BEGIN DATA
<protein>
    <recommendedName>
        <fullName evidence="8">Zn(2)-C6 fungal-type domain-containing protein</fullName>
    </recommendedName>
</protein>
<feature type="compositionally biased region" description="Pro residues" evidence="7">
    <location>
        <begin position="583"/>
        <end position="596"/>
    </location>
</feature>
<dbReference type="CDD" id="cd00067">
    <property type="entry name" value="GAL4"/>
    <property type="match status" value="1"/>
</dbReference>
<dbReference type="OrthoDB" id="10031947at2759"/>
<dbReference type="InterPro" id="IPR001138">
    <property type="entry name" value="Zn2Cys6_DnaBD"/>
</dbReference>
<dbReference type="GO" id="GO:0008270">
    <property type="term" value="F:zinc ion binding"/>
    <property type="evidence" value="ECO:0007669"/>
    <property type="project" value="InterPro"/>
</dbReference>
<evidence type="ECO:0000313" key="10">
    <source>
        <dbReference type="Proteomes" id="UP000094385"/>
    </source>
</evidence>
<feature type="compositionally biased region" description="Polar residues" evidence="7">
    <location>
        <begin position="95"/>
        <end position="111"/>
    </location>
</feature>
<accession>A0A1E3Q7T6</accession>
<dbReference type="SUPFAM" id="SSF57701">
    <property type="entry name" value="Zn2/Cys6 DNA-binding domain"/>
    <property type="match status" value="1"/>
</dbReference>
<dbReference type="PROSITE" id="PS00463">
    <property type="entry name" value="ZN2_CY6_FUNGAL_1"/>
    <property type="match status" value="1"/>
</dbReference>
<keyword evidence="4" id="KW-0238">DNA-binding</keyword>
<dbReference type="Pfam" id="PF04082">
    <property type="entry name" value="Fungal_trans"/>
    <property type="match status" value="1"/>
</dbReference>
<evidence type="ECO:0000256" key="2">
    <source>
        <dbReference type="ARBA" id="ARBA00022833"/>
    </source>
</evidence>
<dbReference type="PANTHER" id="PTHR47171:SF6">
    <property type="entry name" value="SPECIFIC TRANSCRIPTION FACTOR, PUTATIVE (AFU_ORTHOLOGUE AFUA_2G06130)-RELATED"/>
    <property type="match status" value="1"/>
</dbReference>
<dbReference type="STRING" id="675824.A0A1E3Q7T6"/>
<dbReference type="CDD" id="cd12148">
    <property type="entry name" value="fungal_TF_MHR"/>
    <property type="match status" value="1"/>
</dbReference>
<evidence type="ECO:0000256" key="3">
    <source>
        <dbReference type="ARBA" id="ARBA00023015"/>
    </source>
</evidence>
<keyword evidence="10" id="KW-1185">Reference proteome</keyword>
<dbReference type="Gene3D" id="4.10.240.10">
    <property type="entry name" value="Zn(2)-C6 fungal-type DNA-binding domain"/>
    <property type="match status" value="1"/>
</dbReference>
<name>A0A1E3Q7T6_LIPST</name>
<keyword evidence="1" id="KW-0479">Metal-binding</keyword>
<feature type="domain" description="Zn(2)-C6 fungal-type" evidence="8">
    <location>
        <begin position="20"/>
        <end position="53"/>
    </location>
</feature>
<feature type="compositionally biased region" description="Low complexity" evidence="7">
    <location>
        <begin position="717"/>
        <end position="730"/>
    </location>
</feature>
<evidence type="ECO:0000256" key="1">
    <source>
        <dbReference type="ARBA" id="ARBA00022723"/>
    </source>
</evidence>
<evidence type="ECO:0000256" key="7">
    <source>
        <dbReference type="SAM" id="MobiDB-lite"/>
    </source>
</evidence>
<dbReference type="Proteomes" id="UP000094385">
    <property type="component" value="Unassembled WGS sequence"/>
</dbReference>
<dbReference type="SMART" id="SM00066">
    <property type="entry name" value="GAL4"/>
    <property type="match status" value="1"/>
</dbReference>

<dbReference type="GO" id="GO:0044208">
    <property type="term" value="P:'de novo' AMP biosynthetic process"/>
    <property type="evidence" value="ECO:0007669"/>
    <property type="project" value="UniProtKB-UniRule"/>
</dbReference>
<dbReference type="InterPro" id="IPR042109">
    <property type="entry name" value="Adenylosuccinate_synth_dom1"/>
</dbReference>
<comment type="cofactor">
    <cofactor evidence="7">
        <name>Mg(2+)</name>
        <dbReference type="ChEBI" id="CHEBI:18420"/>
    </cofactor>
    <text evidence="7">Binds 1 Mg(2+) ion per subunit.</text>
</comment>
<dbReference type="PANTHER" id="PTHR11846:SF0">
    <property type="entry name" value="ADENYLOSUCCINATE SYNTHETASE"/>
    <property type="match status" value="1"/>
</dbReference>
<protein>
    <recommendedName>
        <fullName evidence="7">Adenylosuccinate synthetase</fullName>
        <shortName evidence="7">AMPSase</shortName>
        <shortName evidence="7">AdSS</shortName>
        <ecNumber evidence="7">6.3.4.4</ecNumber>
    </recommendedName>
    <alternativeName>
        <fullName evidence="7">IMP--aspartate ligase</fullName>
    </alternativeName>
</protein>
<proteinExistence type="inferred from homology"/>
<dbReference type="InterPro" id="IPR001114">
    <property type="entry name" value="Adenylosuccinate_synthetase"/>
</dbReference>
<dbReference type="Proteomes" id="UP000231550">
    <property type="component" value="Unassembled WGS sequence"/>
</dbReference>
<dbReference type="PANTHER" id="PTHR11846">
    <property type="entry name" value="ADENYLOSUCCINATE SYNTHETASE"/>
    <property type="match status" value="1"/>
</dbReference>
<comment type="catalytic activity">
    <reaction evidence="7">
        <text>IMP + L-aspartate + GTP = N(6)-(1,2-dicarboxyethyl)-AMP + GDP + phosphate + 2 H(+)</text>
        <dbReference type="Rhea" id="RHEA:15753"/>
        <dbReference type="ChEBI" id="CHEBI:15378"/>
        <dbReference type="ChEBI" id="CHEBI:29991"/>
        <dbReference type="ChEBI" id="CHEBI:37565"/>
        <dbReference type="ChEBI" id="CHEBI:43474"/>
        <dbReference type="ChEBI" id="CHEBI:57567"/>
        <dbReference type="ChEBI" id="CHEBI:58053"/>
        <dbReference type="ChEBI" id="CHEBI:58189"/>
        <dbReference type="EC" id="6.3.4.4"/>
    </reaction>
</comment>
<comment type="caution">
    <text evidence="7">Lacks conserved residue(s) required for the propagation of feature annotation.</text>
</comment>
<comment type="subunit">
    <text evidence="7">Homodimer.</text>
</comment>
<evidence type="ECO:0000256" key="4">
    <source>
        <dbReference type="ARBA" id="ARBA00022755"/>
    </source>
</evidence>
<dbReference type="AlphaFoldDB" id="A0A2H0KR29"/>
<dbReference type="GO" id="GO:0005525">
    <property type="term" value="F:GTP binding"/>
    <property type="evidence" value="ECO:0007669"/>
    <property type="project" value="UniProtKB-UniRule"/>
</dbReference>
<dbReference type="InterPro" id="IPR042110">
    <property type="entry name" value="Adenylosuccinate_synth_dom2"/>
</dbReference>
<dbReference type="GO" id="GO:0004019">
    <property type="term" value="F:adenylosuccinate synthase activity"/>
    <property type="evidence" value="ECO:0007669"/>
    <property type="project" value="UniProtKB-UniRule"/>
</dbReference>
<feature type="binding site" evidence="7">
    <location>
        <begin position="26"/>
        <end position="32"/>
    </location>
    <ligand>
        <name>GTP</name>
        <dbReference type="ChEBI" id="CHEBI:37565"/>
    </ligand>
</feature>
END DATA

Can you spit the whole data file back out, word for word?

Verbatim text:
<protein>
    <recommendedName>
        <fullName evidence="8">Zn(2)-C6 fungal-type domain-containing protein</fullName>
    </recommendedName>
</protein>
<feature type="compositionally biased region" description="Pro residues" evidence="7">
    <location>
        <begin position="583"/>
        <end position="596"/>
    </location>
</feature>
<dbReference type="CDD" id="cd00067">
    <property type="entry name" value="GAL4"/>
    <property type="match status" value="1"/>
</dbReference>
<dbReference type="OrthoDB" id="10031947at2759"/>
<dbReference type="InterPro" id="IPR001138">
    <property type="entry name" value="Zn2Cys6_DnaBD"/>
</dbReference>
<dbReference type="GO" id="GO:0008270">
    <property type="term" value="F:zinc ion binding"/>
    <property type="evidence" value="ECO:0007669"/>
    <property type="project" value="InterPro"/>
</dbReference>
<evidence type="ECO:0000313" key="10">
    <source>
        <dbReference type="Proteomes" id="UP000094385"/>
    </source>
</evidence>
<feature type="compositionally biased region" description="Polar residues" evidence="7">
    <location>
        <begin position="95"/>
        <end position="111"/>
    </location>
</feature>
<accession>A0A1E3Q7T6</accession>
<dbReference type="SUPFAM" id="SSF57701">
    <property type="entry name" value="Zn2/Cys6 DNA-binding domain"/>
    <property type="match status" value="1"/>
</dbReference>
<dbReference type="PROSITE" id="PS00463">
    <property type="entry name" value="ZN2_CY6_FUNGAL_1"/>
    <property type="match status" value="1"/>
</dbReference>
<keyword evidence="4" id="KW-0238">DNA-binding</keyword>
<dbReference type="Pfam" id="PF04082">
    <property type="entry name" value="Fungal_trans"/>
    <property type="match status" value="1"/>
</dbReference>
<evidence type="ECO:0000256" key="2">
    <source>
        <dbReference type="ARBA" id="ARBA00022833"/>
    </source>
</evidence>
<dbReference type="PANTHER" id="PTHR47171:SF6">
    <property type="entry name" value="SPECIFIC TRANSCRIPTION FACTOR, PUTATIVE (AFU_ORTHOLOGUE AFUA_2G06130)-RELATED"/>
    <property type="match status" value="1"/>
</dbReference>
<dbReference type="STRING" id="675824.A0A1E3Q7T6"/>
<dbReference type="CDD" id="cd12148">
    <property type="entry name" value="fungal_TF_MHR"/>
    <property type="match status" value="1"/>
</dbReference>
<evidence type="ECO:0000256" key="3">
    <source>
        <dbReference type="ARBA" id="ARBA00023015"/>
    </source>
</evidence>
<keyword evidence="10" id="KW-1185">Reference proteome</keyword>
<dbReference type="Gene3D" id="4.10.240.10">
    <property type="entry name" value="Zn(2)-C6 fungal-type DNA-binding domain"/>
    <property type="match status" value="1"/>
</dbReference>
<name>A0A1E3Q7T6_LIPST</name>
<keyword evidence="1" id="KW-0479">Metal-binding</keyword>
<feature type="domain" description="Zn(2)-C6 fungal-type" evidence="8">
    <location>
        <begin position="20"/>
        <end position="53"/>
    </location>
</feature>
<feature type="compositionally biased region" description="Low complexity" evidence="7">
    <location>
        <begin position="717"/>
        <end position="730"/>
    </location>
</feature>
<evidence type="ECO:0000256" key="1">
    <source>
        <dbReference type="ARBA" id="ARBA00022723"/>
    </source>
</evidence>
<evidence type="ECO:0000256" key="7">
    <source>
        <dbReference type="SAM" id="MobiDB-lite"/>
    </source>
</evidence>
<dbReference type="Proteomes" id="UP000094385">
    <property type="component" value="Unassembled WGS sequence"/>
</dbReference>
<dbReference type="SMART" id="SM00066">
    <property type="entry name" value="GAL4"/>
    <property type="match status" value="1"/>
</dbReference>

<dbReference type="GO" id="GO:0044208">
    <property type="term" value="P:'de novo' AMP biosynthetic process"/>
    <property type="evidence" value="ECO:0007669"/>
    <property type="project" value="UniProtKB-UniRule"/>
</dbReference>
<dbReference type="InterPro" id="IPR042109">
    <property type="entry name" value="Adenylosuccinate_synth_dom1"/>
</dbReference>
<comment type="cofactor">
    <cofactor evidence="7">
        <name>Mg(2+)</name>
        <dbReference type="ChEBI" id="CHEBI:18420"/>
    </cofactor>
    <text evidence="7">Binds 1 Mg(2+) ion per subunit.</text>
</comment>
<dbReference type="PANTHER" id="PTHR11846:SF0">
    <property type="entry name" value="ADENYLOSUCCINATE SYNTHETASE"/>
    <property type="match status" value="1"/>
</dbReference>
<protein>
    <recommendedName>
        <fullName evidence="7">Adenylosuccinate synthetase</fullName>
        <shortName evidence="7">AMPSase</shortName>
        <shortName evidence="7">AdSS</shortName>
        <ecNumber evidence="7">6.3.4.4</ecNumber>
    </recommendedName>
    <alternativeName>
        <fullName evidence="7">IMP--aspartate ligase</fullName>
    </alternativeName>
</protein>
<proteinExistence type="inferred from homology"/>
<dbReference type="InterPro" id="IPR001114">
    <property type="entry name" value="Adenylosuccinate_synthetase"/>
</dbReference>
<dbReference type="Proteomes" id="UP000231550">
    <property type="component" value="Unassembled WGS sequence"/>
</dbReference>
<dbReference type="PANTHER" id="PTHR11846">
    <property type="entry name" value="ADENYLOSUCCINATE SYNTHETASE"/>
    <property type="match status" value="1"/>
</dbReference>
<comment type="catalytic activity">
    <reaction evidence="7">
        <text>IMP + L-aspartate + GTP = N(6)-(1,2-dicarboxyethyl)-AMP + GDP + phosphate + 2 H(+)</text>
        <dbReference type="Rhea" id="RHEA:15753"/>
        <dbReference type="ChEBI" id="CHEBI:15378"/>
        <dbReference type="ChEBI" id="CHEBI:29991"/>
        <dbReference type="ChEBI" id="CHEBI:37565"/>
        <dbReference type="ChEBI" id="CHEBI:43474"/>
        <dbReference type="ChEBI" id="CHEBI:57567"/>
        <dbReference type="ChEBI" id="CHEBI:58053"/>
        <dbReference type="ChEBI" id="CHEBI:58189"/>
        <dbReference type="EC" id="6.3.4.4"/>
    </reaction>
</comment>
<comment type="caution">
    <text evidence="7">Lacks conserved residue(s) required for the propagation of feature annotation.</text>
</comment>
<comment type="subunit">
    <text evidence="7">Homodimer.</text>
</comment>
<evidence type="ECO:0000256" key="4">
    <source>
        <dbReference type="ARBA" id="ARBA00022755"/>
    </source>
</evidence>
<dbReference type="AlphaFoldDB" id="A0A2H0KR29"/>
<dbReference type="GO" id="GO:0005525">
    <property type="term" value="F:GTP binding"/>
    <property type="evidence" value="ECO:0007669"/>
    <property type="project" value="UniProtKB-UniRule"/>
</dbReference>
<dbReference type="InterPro" id="IPR042110">
    <property type="entry name" value="Adenylosuccinate_synth_dom2"/>
</dbReference>
<dbReference type="GO" id="GO:0004019">
    <property type="term" value="F:adenylosuccinate synthase activity"/>
    <property type="evidence" value="ECO:0007669"/>
    <property type="project" value="UniProtKB-UniRule"/>
</dbReference>
<feature type="binding site" evidence="7">
    <location>
        <begin position="26"/>
        <end position="32"/>
    </location>
    <ligand>
        <name>GTP</name>
        <dbReference type="ChEBI" id="CHEBI:37565"/>
    </ligand>
</feature>